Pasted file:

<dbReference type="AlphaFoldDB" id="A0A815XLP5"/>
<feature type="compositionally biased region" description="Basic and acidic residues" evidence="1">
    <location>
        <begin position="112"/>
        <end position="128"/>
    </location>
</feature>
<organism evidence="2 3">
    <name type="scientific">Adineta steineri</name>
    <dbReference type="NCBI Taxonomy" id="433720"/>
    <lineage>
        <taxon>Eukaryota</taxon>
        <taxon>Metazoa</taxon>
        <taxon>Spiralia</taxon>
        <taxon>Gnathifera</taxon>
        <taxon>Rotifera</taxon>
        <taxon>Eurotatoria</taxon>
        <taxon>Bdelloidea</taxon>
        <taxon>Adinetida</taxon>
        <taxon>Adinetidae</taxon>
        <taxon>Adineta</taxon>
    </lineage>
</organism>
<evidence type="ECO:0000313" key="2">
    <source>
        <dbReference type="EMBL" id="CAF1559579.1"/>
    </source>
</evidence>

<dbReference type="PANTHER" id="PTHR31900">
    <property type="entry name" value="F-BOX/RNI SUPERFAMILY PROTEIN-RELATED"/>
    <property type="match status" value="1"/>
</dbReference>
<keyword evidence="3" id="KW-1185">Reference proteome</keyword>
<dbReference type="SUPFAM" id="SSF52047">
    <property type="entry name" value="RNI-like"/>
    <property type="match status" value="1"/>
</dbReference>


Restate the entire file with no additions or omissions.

<dbReference type="AlphaFoldDB" id="A0A815XLP5"/>
<feature type="compositionally biased region" description="Basic and acidic residues" evidence="1">
    <location>
        <begin position="112"/>
        <end position="128"/>
    </location>
</feature>
<organism evidence="2 3">
    <name type="scientific">Adineta steineri</name>
    <dbReference type="NCBI Taxonomy" id="433720"/>
    <lineage>
        <taxon>Eukaryota</taxon>
        <taxon>Metazoa</taxon>
        <taxon>Spiralia</taxon>
        <taxon>Gnathifera</taxon>
        <taxon>Rotifera</taxon>
        <taxon>Eurotatoria</taxon>
        <taxon>Bdelloidea</taxon>
        <taxon>Adinetida</taxon>
        <taxon>Adinetidae</taxon>
        <taxon>Adineta</taxon>
    </lineage>
</organism>
<evidence type="ECO:0000313" key="2">
    <source>
        <dbReference type="EMBL" id="CAF1559579.1"/>
    </source>
</evidence>

<dbReference type="PANTHER" id="PTHR31900">
    <property type="entry name" value="F-BOX/RNI SUPERFAMILY PROTEIN-RELATED"/>
    <property type="match status" value="1"/>
</dbReference>
<keyword evidence="3" id="KW-1185">Reference proteome</keyword>
<dbReference type="SUPFAM" id="SSF52047">
    <property type="entry name" value="RNI-like"/>
    <property type="match status" value="1"/>
</dbReference>